Beyond 7 Minutes
I trained as a Family Doctor so that I would be ready to help patients with any
challenge. The old school family doc used to take that skill set out into the community on house calls, sports sidelines, and town hall meetings.
At some point the job description was boiled down into a job that started and ended with a 7-minute office visit. That setup is not good for patients, and it’s not good for doctors.
In this column I hope to start to push the boundary of where the doctor patient interaction takes place – onto the page, into the community, and beyond 7 minutes.
Who owns health care?
Part 1: The brain trust
By Dr. Oren Gersten
Humans have always and will always suffer from disease. We live in a world with radiation, toxins, stress, and trauma. By their nature biologic organisms break down over time. As long as there is disease there will be room for healers.
The Medical Profession
Healers come from different traditions and philosophies. As a Western trained medical doctor, I can speak from my experience becoming a physician.
During or after an undergraduate degree a doctor will study the “pre-requisite” material to enter medical school. This includes physics, chemistry, and biology in addition to some soft science like psychology and philosophy. Then a student must apply this knowledge to a standardized test called the MCAT or Medical College Admission Test. This allows entry into one of a few hundred medical schools across the country where a student will be immersed in the art and science of working as a physician.
Most medical school graduates will go through a residency training program to specialize in a specific field of medicine. They will apprentice with other doctors in their chosen field to learn the skills of the trade. A pediatrician will necessarily learn a different skill set from an orthopedic surgeon.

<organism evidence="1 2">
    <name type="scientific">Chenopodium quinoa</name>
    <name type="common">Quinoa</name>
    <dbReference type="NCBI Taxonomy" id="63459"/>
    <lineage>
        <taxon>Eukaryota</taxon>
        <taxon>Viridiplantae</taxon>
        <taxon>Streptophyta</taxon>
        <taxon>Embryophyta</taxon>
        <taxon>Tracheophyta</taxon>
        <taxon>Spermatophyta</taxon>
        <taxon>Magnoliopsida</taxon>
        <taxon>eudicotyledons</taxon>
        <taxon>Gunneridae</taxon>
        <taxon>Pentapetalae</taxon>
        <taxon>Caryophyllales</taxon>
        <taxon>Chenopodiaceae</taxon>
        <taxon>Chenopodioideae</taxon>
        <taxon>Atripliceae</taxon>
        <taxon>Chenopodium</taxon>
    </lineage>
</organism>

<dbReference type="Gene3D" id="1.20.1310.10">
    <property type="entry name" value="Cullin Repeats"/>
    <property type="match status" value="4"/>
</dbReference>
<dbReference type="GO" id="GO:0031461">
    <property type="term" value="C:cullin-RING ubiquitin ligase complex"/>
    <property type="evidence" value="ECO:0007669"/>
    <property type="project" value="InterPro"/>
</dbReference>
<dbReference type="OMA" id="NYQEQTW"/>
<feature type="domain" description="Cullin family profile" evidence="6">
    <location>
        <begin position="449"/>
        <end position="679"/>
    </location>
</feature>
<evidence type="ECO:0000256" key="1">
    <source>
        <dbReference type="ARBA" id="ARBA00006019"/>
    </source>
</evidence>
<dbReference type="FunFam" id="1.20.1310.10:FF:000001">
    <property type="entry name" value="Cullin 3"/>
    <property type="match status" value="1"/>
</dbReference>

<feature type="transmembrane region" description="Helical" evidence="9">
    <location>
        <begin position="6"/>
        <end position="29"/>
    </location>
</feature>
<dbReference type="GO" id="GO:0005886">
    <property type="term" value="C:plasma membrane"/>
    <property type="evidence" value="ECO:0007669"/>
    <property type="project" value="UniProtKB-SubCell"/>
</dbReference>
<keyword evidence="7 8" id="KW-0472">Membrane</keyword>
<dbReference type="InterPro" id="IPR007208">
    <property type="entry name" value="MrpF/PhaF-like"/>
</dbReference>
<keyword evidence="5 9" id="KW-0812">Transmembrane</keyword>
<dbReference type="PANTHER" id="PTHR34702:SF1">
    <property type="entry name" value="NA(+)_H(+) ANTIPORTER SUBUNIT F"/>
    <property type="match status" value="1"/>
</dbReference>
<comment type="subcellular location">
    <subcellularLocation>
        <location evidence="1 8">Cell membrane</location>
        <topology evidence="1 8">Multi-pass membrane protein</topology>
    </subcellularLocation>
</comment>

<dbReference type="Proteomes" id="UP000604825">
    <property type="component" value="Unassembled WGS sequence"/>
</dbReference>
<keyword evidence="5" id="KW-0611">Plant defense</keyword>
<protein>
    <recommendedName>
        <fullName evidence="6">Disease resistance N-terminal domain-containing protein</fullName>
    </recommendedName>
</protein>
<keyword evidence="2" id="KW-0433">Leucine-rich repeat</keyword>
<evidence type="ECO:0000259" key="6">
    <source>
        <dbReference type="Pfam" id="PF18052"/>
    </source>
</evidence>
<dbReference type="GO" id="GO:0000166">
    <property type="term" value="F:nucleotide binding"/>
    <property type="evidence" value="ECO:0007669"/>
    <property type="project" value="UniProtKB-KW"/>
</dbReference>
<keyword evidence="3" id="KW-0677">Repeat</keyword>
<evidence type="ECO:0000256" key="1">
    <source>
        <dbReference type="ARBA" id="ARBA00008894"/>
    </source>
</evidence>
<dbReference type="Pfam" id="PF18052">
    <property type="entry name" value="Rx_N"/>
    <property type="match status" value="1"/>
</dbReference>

There is also an indoctrination process where one learns the subtleties of providing a specific type of care. For example, residency is where family doctors learn how to manage competing demands in a busy clinic day or where a surgeon hones her skills speaking to a patient before and after surgery.
Knowledge & Power
Undoubtedly the physician training process is long and challenging. Many doctors leave training with educational debt, as well as the opportunity cost of starting a career a full decade or more after their peers. Most graduates justify this sacrifice by acknowledging the privilege of caring for another human but also the relatively high earning potential in the field.
Throughout medical education there is an incredible amount of information transfer. From book to brain, from teacher to student, from attending physician to resident physician, and from lived experience to cultivated wisdom, this brain trust holds a large amount of knowledge, and through that, power.
Barriers to Knowledge
In our modern medical system gaining access to that knowledge is often difficult. There are cost barriers, communication barriers, cultural barriers, and convenience barriers to name a few.
Over the next few months we will explore the question of who this knowledge belongs to. Is it the physician who chose the path of healer? Or is it the patient who requests the care and contributes to the fund of knowledge through their experience of illness? Likewise, is it our government that provides for our communal well-being through schools, infrastructure, and public health? Or is it the private companies like insurance groups and hospitals who control the flow of money through our health care system?
It is through questions like this that I hope to distill a better sense of why our health care system works the way it does and how we can make it better.
Oren Gersten is a board-certified family doctor who brings his passion for connecting and caring for people to his private practice, Portland Direct Primary Care, at 27 Ocean Street, #3, South Portland. Reach him at (207) 618-9792 or visit PortlandDirectCare.com.